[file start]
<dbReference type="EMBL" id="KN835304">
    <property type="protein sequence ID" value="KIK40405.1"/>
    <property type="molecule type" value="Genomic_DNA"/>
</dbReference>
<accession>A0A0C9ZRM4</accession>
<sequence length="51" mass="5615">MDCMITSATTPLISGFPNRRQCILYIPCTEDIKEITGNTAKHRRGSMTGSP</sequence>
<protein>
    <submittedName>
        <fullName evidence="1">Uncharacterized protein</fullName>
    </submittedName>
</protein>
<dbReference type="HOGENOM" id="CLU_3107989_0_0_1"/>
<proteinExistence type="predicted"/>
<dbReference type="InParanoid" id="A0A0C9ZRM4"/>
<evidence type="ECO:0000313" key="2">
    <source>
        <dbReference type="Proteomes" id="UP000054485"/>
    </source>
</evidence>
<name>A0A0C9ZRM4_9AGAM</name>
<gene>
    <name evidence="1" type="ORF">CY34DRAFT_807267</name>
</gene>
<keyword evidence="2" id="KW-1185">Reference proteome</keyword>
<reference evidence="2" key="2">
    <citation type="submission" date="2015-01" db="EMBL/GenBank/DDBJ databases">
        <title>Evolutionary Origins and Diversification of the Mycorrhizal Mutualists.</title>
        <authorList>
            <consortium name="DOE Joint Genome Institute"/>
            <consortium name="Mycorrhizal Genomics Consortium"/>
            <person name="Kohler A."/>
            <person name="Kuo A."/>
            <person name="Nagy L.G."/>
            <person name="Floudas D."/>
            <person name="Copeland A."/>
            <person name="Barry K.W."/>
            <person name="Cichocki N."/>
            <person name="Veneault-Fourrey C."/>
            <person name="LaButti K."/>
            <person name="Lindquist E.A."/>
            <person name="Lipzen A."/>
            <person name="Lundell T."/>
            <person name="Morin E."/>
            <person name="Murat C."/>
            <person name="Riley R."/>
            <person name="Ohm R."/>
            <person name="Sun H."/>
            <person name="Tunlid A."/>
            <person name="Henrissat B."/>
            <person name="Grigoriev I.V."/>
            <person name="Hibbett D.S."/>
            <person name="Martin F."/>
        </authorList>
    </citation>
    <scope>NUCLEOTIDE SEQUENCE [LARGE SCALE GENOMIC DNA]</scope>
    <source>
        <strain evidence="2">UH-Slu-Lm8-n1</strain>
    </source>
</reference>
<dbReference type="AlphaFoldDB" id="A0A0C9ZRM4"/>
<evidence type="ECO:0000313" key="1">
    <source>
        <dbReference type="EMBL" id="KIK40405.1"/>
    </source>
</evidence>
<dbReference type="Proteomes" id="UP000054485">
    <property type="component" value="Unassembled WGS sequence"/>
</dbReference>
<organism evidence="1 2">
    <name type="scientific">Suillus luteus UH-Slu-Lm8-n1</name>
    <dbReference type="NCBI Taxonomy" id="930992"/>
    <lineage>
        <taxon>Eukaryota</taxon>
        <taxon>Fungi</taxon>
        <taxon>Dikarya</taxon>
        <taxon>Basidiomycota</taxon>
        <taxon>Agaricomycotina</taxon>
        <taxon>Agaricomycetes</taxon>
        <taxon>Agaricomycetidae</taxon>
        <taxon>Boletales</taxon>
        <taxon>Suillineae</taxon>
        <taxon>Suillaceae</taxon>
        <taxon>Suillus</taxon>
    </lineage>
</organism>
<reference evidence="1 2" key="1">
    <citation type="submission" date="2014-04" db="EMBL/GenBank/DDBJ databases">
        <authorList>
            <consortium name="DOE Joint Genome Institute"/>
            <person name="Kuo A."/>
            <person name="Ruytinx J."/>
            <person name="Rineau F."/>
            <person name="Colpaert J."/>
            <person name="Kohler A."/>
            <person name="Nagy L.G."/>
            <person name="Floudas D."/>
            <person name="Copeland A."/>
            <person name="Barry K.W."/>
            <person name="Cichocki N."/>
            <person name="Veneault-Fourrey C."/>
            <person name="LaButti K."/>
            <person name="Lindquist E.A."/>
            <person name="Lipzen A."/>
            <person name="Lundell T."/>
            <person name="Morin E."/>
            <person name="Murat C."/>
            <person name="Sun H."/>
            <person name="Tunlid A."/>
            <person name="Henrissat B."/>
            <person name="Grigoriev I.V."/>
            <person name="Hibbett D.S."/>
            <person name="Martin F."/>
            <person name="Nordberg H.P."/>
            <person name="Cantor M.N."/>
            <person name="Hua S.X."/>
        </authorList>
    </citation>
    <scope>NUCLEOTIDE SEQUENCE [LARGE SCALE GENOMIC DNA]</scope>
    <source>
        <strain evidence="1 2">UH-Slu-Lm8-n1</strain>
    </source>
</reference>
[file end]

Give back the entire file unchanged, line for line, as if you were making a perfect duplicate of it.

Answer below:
<dbReference type="EMBL" id="KN835304">
    <property type="protein sequence ID" value="KIK40405.1"/>
    <property type="molecule type" value="Genomic_DNA"/>
</dbReference>
<accession>A0A0C9ZRM4</accession>
<sequence length="51" mass="5615">MDCMITSATTPLISGFPNRRQCILYIPCTEDIKEITGNTAKHRRGSMTGSP</sequence>
<protein>
    <submittedName>
        <fullName evidence="1">Uncharacterized protein</fullName>
    </submittedName>
</protein>
<dbReference type="HOGENOM" id="CLU_3107989_0_0_1"/>
<proteinExistence type="predicted"/>
<dbReference type="InParanoid" id="A0A0C9ZRM4"/>
<evidence type="ECO:0000313" key="2">
    <source>
        <dbReference type="Proteomes" id="UP000054485"/>
    </source>
</evidence>
<name>A0A0C9ZRM4_9AGAM</name>
<gene>
    <name evidence="1" type="ORF">CY34DRAFT_807267</name>
</gene>
<keyword evidence="2" id="KW-1185">Reference proteome</keyword>
<reference evidence="2" key="2">
    <citation type="submission" date="2015-01" db="EMBL/GenBank/DDBJ databases">
        <title>Evolutionary Origins and Diversification of the Mycorrhizal Mutualists.</title>
        <authorList>
            <consortium name="DOE Joint Genome Institute"/>
            <consortium name="Mycorrhizal Genomics Consortium"/>
            <person name="Kohler A."/>
            <person name="Kuo A."/>
            <person name="Nagy L.G."/>
            <person name="Floudas D."/>
            <person name="Copeland A."/>
            <person name="Barry K.W."/>
            <person name="Cichocki N."/>
            <person name="Veneault-Fourrey C."/>
            <person name="LaButti K."/>
            <person name="Lindquist E.A."/>
            <person name="Lipzen A."/>
            <person name="Lundell T."/>
            <person name="Morin E."/>
            <person name="Murat C."/>
            <person name="Riley R."/>
            <person name="Ohm R."/>
            <person name="Sun H."/>
            <person name="Tunlid A."/>
            <person name="Henrissat B."/>
            <person name="Grigoriev I.V."/>
            <person name="Hibbett D.S."/>
            <person name="Martin F."/>
        </authorList>
    </citation>
    <scope>NUCLEOTIDE SEQUENCE [LARGE SCALE GENOMIC DNA]</scope>
    <source>
        <strain evidence="2">UH-Slu-Lm8-n1</strain>
    </source>
</reference>
<dbReference type="AlphaFoldDB" id="A0A0C9ZRM4"/>
<evidence type="ECO:0000313" key="1">
    <source>
        <dbReference type="EMBL" id="KIK40405.1"/>
    </source>
</evidence>
<dbReference type="Proteomes" id="UP000054485">
    <property type="component" value="Unassembled WGS sequence"/>
</dbReference>
<organism evidence="1 2">
    <name type="scientific">Suillus luteus UH-Slu-Lm8-n1</name>
    <dbReference type="NCBI Taxonomy" id="930992"/>
    <lineage>
        <taxon>Eukaryota</taxon>
        <taxon>Fungi</taxon>
        <taxon>Dikarya</taxon>
        <taxon>Basidiomycota</taxon>
        <taxon>Agaricomycotina</taxon>
        <taxon>Agaricomycetes</taxon>
        <taxon>Agaricomycetidae</taxon>
        <taxon>Boletales</taxon>
        <taxon>Suillineae</taxon>
        <taxon>Suillaceae</taxon>
        <taxon>Suillus</taxon>
    </lineage>
</organism>
<reference evidence="1 2" key="1">
    <citation type="submission" date="2014-04" db="EMBL/GenBank/DDBJ databases">
        <authorList>
            <consortium name="DOE Joint Genome Institute"/>
            <person name="Kuo A."/>
            <person name="Ruytinx J."/>
            <person name="Rineau F."/>
            <person name="Colpaert J."/>
            <person name="Kohler A."/>
            <person name="Nagy L.G."/>
            <person name="Floudas D."/>
            <person name="Copeland A."/>
            <person name="Barry K.W."/>
            <person name="Cichocki N."/>
            <person name="Veneault-Fourrey C."/>
            <person name="LaButti K."/>
            <person name="Lindquist E.A."/>
            <person name="Lipzen A."/>
            <person name="Lundell T."/>
            <person name="Morin E."/>
            <person name="Murat C."/>
            <person name="Sun H."/>
            <person name="Tunlid A."/>
            <person name="Henrissat B."/>
            <person name="Grigoriev I.V."/>
            <person name="Hibbett D.S."/>
            <person name="Martin F."/>
            <person name="Nordberg H.P."/>
            <person name="Cantor M.N."/>
            <person name="Hua S.X."/>
        </authorList>
    </citation>
    <scope>NUCLEOTIDE SEQUENCE [LARGE SCALE GENOMIC DNA]</scope>
    <source>
        <strain evidence="1 2">UH-Slu-Lm8-n1</strain>
    </source>
</reference>